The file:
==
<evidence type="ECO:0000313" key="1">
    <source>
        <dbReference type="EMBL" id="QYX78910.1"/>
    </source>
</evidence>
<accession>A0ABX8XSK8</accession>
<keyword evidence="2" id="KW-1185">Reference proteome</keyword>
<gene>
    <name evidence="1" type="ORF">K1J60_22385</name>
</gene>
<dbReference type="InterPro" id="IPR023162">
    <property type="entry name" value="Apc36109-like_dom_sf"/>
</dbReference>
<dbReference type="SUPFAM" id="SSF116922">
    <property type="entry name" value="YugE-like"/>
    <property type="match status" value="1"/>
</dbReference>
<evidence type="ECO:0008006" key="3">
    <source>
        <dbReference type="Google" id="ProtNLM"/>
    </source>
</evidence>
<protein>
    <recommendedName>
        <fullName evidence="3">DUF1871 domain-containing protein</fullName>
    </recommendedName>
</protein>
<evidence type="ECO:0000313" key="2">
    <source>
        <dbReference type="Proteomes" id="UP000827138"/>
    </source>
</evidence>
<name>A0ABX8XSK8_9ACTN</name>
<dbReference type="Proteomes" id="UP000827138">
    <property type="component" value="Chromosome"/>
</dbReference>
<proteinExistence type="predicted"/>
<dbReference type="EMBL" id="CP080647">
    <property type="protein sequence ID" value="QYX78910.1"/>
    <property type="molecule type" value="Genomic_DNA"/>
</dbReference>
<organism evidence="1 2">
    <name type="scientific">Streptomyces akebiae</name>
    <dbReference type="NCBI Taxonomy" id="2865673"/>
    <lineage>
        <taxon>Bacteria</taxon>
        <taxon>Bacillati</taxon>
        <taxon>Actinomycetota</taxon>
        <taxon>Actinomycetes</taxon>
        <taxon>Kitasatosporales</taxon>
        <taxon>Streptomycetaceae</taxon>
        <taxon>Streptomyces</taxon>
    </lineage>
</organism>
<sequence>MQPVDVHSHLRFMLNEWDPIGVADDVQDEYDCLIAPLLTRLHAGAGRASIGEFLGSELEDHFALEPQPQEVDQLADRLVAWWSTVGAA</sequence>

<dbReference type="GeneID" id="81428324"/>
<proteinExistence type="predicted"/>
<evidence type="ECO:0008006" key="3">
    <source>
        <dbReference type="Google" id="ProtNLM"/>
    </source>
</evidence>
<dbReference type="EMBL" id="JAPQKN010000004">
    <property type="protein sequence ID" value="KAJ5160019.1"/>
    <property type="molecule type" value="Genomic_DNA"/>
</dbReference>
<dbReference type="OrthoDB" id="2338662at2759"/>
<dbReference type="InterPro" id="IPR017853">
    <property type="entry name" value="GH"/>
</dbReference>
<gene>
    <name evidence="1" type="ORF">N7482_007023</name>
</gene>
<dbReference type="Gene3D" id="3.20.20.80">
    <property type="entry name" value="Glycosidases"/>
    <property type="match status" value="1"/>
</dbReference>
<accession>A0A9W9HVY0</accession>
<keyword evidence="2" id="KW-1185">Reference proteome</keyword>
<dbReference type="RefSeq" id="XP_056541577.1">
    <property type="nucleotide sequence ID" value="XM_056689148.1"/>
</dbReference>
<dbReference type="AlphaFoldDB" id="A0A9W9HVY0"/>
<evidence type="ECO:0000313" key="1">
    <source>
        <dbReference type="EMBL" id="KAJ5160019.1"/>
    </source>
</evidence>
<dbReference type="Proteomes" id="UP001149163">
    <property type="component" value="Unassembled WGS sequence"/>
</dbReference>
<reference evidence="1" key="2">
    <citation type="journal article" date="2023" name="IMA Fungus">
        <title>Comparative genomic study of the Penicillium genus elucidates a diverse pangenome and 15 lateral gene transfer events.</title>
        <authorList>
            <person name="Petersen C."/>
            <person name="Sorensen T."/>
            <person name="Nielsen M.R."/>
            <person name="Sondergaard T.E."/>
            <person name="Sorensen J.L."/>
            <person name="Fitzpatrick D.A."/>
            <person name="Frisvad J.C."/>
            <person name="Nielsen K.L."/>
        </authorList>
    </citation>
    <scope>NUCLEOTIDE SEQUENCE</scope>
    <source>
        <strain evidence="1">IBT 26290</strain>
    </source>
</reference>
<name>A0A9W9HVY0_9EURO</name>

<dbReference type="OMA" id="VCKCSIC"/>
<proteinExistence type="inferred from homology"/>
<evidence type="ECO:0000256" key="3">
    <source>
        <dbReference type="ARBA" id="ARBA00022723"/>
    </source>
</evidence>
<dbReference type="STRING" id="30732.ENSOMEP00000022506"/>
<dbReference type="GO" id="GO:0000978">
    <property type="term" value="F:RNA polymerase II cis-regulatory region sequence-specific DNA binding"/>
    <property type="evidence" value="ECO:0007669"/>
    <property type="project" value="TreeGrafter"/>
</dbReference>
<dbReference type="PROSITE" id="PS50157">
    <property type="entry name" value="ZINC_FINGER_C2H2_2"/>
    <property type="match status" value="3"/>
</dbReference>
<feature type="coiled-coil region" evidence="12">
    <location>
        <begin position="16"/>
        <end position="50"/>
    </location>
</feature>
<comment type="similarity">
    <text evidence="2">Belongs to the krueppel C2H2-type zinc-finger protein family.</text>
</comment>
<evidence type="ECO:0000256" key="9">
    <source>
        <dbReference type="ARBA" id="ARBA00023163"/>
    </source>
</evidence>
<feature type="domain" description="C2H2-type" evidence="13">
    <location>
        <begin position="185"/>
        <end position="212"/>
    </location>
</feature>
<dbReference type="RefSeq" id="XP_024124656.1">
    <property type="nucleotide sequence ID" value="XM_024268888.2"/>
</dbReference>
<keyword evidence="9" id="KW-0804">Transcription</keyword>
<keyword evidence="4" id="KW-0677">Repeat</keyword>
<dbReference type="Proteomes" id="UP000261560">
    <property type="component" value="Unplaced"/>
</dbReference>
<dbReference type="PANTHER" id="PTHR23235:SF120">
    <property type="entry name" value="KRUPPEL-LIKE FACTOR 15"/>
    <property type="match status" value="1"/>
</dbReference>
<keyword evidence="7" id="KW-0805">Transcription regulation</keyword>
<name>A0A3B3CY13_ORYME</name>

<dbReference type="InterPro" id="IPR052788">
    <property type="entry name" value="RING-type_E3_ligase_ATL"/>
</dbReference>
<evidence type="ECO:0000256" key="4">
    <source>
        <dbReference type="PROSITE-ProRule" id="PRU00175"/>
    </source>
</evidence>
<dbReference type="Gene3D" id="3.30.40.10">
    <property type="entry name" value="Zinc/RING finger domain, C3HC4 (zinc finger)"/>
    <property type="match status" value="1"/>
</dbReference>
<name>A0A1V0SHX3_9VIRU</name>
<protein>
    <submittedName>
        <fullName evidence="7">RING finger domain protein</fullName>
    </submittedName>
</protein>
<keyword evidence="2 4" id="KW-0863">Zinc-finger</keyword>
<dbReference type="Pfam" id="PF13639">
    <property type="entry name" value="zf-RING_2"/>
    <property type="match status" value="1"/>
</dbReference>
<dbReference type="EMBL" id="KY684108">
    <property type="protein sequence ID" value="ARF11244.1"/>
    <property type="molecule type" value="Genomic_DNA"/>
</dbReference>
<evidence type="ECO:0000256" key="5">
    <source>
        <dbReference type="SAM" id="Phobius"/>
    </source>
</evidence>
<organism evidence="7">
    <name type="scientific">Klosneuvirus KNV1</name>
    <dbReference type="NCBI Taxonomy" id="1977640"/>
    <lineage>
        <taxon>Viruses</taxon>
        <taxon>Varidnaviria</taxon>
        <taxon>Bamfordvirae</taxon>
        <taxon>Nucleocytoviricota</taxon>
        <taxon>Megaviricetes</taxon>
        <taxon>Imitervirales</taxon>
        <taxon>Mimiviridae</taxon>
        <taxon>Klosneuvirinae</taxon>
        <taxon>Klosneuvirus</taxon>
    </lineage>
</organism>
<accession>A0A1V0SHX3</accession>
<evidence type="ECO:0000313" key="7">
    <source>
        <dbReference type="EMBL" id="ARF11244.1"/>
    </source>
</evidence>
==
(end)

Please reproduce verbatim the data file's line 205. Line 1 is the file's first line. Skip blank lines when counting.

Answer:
        <taxon>Mimiviridae</taxon>